I noticed clouds appearing in the sky and feared it might rain so I dashed down the hill to find shelter. I got as far as the post office when it began pelting down. Fortunately I observed some people running to their car, which was parked near me. I stopped them and asked in Italian: Puoi partarmi in macchina per cinque minuti? However they were actually from Germany so we could converse in English and they kindly gave me a lift.
Back home, I changed into dry clothes and made a comforting hot chocolate. I sat by the window and read my book until I fell into a light afternoon nap. When I woke up the rain had stopped and the sun was shining. I risked another trip to the village centre, confident that there would be no more rain for the day. I went to the bar & gelateria for a cappuccino, which I drank at a small table outside. Almost all the tables were full and I watched the locals drinking wine and snacking on bread and tomato dip in the late afternoon sun.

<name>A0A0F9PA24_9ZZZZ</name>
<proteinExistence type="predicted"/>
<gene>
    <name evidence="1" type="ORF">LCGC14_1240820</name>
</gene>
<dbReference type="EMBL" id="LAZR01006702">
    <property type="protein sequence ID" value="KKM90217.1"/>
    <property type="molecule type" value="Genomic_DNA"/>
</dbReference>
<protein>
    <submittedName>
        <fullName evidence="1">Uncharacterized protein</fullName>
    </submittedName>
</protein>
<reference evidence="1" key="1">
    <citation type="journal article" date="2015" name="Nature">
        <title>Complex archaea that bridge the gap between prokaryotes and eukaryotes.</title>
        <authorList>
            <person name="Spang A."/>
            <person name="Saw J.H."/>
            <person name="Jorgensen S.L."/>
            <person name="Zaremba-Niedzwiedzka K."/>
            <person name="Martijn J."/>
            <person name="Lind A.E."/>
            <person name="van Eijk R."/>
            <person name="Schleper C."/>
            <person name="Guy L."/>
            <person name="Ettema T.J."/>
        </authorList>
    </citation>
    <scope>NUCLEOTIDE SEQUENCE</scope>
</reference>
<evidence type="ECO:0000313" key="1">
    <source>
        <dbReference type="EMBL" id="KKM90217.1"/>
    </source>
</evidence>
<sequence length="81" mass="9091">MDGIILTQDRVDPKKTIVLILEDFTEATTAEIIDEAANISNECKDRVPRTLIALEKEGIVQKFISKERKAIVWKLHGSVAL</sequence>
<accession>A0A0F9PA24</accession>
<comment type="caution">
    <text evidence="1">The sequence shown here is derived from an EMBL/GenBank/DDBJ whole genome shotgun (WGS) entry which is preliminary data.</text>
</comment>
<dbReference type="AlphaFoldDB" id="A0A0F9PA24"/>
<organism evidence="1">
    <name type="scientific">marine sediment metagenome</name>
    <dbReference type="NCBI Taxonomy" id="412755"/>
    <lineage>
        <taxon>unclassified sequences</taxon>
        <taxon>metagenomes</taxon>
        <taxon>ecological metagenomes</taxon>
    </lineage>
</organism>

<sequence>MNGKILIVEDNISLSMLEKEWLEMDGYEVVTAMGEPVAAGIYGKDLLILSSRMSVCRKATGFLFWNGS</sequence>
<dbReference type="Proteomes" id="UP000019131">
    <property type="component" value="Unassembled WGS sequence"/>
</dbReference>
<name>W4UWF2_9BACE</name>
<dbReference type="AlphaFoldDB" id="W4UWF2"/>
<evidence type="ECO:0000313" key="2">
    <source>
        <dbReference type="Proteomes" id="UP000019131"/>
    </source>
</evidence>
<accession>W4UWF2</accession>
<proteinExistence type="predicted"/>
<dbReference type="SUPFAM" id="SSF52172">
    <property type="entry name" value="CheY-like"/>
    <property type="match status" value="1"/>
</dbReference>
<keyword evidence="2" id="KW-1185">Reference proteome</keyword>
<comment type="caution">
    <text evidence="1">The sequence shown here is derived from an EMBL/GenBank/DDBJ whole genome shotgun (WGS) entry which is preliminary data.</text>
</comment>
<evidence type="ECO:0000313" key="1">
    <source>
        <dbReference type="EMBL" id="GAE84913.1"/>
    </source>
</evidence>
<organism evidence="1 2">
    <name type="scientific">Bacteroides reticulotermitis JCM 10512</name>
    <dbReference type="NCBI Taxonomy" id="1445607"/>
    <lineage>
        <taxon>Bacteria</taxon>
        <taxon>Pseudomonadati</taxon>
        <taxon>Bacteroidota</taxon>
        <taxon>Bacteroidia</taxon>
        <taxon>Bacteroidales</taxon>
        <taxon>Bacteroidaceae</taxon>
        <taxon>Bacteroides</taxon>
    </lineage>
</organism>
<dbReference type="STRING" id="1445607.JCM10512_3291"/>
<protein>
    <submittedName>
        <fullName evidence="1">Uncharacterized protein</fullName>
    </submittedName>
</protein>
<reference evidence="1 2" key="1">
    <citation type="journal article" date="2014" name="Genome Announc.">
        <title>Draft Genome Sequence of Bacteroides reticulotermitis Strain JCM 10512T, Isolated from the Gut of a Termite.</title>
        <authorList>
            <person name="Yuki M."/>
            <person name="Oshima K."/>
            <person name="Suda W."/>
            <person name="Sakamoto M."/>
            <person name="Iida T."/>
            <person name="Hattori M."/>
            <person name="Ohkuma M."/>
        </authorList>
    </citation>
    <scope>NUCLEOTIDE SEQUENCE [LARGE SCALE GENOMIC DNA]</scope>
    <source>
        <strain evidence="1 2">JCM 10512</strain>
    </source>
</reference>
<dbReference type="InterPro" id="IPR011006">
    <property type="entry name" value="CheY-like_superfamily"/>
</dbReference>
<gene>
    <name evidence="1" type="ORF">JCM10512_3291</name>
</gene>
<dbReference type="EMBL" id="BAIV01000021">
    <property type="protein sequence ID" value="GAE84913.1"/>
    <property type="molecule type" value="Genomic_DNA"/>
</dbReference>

Italy is well signposted and there are brown signs everywhere that indicate historical sites. I followed some signs pointing up hill to enjoy spectacular views of the countryside. I also passed a sentimental grave by the road of young man that had fought in WW2 but died in Italy from his injuries. It was freshly decorated with flowers and included a framed picture of the deceased.
For dinner I went to the only restaurant of Semproniano named Novecentro, located on 4 via Toscana 58055. I took a seat in the back room, from which I could view the setting sun. They specialise in homemade pasta and had some unique dishes on the menu that incorporated the fresh ingredients of the season including wild boar ragu, and fettuccini with asparagus. I opted for the gnocchi which was served with a pistachio and gorgonzola sauce. It was without a doubt the best gnocchi I have ever had and they were so delicate and soft, they melted in my mouth.